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ISSUE 119 VOL 7 PUBLISHED 11/4/2005

We need a place to play

By Executive Editors
Executive Editor

Friday, November 4, 2005

This winter, students, faculty, alumni and friends of St. Olaf College will assemble in Skoglund Auditorium for Christmas Festival. During this event, we will come together to worship, celebrate life and enjoy the music that has earned St. Olaf an international reputation for excellence. As we prepare for this occasion, we cannot help but think that something is sorely missing from our campus: a concert hall.

With a music program of high caliber, a concert hall would enhance the opportunities for all of St. Olaf's musical groups, including the orchestras, bands and choirs, to practice and perform in a venue specifically tailored to their needs. While venues like Urness Recital Hall and Boe Chapel suffice for smaller concerts, none of these solutions provide an ideal location. Skoglund Auditorium was not designed exclusively as a concert venue, and we think a concert hall would address three significant issues: acoustics, seating and reputation.

The acoustics of Skoglund are less than ideal for musical events. During the Ben Folds Concert last fall, the artist had to stop multiple times to adjust his equalization because of the way that sound was reflected off of the basketball hoops. Additionally, the wooden floor causes a great deal of reverberation and makes it difficult to control the sound that is produced. The acoustics show that the facility is foremost a basketball gym, not a concert venue.

Second, there is insufficient seating in Skoglund Auditorium, which can house approximately 3,000 spectators. Students are each limited to one ticket for Christmas Festival, and parents can obtain a maximum of two tickets. A 5,000-seat venue would more accurately serve the high demand for this event.

Third, a concert hall would raise St. Olaf's profile among national liberal arts colleges. Prospective students would see that our top-notch music program has a concert facility befitting its stature. It seems almost ridiculous that a school with the musical tradition of St. Olaf lacks a concert hall in which to present performances.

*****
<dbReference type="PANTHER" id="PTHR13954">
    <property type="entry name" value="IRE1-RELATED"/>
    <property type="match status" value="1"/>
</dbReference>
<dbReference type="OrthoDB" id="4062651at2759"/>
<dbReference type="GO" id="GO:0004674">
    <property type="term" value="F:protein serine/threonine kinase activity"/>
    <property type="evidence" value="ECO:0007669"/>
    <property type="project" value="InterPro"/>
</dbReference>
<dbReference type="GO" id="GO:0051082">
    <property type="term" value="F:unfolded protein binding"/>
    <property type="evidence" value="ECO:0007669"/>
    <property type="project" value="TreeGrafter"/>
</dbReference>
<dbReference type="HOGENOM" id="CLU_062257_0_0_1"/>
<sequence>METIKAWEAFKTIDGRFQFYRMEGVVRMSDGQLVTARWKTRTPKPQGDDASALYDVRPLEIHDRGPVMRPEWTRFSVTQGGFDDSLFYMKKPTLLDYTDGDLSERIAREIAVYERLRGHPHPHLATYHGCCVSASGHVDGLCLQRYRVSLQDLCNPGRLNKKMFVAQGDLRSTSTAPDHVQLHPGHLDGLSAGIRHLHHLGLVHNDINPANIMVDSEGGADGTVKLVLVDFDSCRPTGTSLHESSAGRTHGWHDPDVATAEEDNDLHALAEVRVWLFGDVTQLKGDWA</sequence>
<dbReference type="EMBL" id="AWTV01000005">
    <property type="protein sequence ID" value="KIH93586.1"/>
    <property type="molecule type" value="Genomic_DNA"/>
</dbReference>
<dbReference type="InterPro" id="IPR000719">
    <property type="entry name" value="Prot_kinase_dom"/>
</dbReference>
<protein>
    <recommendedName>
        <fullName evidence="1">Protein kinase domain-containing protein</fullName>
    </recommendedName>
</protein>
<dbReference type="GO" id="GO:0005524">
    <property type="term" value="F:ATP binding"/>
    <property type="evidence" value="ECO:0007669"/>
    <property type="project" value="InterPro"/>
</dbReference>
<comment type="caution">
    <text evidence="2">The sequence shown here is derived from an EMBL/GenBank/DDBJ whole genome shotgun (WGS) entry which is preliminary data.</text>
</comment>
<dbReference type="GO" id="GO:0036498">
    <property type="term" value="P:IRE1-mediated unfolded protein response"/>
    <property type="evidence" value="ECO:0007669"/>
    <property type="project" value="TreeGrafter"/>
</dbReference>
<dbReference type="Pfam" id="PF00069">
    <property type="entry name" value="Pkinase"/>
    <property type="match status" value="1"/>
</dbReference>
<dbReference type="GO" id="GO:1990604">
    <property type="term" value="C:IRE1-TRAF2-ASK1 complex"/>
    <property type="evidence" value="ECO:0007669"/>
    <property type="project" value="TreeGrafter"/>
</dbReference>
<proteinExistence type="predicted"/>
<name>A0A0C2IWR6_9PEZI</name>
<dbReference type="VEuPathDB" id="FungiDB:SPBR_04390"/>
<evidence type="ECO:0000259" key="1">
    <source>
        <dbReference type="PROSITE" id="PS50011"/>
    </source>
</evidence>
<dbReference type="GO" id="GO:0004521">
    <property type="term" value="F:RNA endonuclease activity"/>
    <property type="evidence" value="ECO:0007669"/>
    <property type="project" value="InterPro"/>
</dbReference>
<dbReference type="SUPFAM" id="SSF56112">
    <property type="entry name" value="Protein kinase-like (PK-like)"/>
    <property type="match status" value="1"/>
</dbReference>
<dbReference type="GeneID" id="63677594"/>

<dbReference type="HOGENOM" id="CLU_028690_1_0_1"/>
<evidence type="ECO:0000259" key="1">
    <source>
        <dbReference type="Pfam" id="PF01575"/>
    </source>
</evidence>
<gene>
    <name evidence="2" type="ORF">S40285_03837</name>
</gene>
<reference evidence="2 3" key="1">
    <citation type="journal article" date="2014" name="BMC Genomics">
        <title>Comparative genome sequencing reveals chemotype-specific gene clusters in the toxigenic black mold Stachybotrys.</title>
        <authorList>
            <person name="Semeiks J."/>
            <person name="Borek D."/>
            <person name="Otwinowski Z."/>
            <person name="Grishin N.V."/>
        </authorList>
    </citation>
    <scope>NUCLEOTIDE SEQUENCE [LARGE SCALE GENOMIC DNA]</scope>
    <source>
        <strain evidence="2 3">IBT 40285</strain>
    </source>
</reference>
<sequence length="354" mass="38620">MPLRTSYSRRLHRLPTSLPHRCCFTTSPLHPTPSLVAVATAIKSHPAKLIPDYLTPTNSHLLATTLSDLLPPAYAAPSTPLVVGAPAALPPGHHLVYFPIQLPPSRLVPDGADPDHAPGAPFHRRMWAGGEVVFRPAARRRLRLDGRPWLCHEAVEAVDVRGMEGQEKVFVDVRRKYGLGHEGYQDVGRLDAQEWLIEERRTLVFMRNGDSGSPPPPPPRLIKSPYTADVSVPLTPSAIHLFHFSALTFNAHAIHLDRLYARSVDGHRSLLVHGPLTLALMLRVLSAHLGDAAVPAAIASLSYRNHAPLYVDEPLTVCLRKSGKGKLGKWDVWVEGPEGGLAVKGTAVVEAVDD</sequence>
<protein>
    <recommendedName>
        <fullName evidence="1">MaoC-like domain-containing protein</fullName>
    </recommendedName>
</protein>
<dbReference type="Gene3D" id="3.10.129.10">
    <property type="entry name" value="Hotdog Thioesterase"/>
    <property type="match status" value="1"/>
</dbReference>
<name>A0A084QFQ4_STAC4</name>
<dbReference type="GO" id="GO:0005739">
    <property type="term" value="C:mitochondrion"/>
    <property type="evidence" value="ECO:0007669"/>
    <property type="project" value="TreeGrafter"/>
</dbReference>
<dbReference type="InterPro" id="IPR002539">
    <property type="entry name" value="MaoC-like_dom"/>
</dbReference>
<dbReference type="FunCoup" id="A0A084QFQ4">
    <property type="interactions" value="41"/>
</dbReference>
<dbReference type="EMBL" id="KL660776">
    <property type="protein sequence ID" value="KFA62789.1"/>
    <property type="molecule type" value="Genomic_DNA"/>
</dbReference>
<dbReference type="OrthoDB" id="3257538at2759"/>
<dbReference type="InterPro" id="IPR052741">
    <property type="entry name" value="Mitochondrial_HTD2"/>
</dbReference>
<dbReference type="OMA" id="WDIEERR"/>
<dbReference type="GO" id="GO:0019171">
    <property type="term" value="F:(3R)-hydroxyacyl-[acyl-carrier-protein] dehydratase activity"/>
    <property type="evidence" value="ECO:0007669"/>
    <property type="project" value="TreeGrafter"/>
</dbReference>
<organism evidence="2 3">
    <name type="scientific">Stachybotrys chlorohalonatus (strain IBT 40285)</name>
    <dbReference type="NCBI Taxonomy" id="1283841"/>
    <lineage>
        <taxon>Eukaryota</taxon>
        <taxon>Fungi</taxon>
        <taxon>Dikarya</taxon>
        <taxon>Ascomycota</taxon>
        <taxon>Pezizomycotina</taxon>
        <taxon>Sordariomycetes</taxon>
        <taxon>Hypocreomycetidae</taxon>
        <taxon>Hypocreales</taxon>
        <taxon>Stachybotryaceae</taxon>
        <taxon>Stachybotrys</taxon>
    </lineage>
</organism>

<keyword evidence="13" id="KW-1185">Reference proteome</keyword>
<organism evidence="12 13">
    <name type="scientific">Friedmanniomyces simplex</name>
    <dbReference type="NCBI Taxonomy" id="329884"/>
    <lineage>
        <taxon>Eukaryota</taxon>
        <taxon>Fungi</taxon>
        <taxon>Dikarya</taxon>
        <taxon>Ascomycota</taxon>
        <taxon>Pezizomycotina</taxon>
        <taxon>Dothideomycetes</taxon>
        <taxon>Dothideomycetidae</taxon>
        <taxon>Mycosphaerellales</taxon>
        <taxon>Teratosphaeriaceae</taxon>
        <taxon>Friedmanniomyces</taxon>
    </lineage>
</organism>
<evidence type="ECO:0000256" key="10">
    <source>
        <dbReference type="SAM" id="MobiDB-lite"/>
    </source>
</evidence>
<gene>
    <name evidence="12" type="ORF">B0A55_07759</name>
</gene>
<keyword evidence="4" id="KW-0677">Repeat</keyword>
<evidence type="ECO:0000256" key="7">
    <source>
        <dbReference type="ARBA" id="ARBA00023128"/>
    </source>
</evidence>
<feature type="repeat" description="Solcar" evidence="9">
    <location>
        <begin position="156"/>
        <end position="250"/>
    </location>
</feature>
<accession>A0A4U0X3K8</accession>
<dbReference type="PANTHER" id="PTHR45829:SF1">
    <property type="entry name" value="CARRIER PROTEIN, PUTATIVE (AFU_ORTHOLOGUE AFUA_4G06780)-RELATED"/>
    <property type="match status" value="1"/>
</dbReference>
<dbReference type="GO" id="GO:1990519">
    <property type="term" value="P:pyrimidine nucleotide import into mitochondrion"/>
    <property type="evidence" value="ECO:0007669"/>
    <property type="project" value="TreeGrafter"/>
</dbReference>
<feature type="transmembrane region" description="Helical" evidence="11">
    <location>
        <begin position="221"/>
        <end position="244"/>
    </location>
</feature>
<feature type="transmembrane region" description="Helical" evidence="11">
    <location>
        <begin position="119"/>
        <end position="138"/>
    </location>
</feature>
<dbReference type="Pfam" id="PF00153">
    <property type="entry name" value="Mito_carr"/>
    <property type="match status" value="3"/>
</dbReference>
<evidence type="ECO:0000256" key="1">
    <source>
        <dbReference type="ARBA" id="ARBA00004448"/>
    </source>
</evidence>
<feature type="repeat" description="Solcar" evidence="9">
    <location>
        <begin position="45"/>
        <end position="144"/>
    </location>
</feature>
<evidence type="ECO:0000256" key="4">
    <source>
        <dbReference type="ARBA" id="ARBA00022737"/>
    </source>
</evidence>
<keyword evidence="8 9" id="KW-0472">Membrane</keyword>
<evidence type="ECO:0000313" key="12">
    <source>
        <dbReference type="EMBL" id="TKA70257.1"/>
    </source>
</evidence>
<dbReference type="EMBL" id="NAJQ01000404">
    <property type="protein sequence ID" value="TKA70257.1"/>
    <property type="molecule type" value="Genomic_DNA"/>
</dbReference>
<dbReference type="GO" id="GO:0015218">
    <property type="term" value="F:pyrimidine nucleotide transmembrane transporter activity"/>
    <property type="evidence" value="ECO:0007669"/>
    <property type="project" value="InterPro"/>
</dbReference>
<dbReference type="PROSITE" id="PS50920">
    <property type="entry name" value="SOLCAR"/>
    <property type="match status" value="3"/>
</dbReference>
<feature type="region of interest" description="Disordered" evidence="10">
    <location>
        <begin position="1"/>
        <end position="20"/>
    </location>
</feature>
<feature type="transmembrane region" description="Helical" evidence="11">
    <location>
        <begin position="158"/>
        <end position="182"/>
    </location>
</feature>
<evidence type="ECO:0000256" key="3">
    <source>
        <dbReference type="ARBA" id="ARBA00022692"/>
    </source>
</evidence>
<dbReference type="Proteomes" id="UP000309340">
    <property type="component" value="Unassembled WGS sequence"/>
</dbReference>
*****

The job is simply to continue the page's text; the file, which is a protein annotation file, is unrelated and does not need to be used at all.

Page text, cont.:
Furthermore, a concert hall has the potential to benefit non-music students as well. Building a concert hall on campus would provide a fantastic venue for larger musical events such as the fall concert. Imagine listening to visiting artists like George Clinton in a venue that was truly made to house a live concert.

We would like to ask the generous alumni of the College, who have been instrumental in St. Olaf's development, to consider donating funds to build a concert hall. Given that music is an integral part of St. Olaf's history and traditions, it seems fitting to establish a concert venue on campus. We encourage students, alumni and friends of the College to make their voices heard on this issue. In the past decade, we have seen the establishment of Buntrock Commons, the Tostrud Center and the redesigned Dittmann Center. These buildings each demonstrate the College's drive to cultivate the mind, body and spirit of its students. A concert hall would follow in this rich tradition, and serve to fortify the College's commitment to providing students with a broad-based liberal arts education.

When we come together for the Christmas Festival this year, take time not only to enjoy the experience, but to think about the future as well. We hope that we will soon be able to enjoy Christmas Festival and other musical events in a state-of-the-art concert hall.

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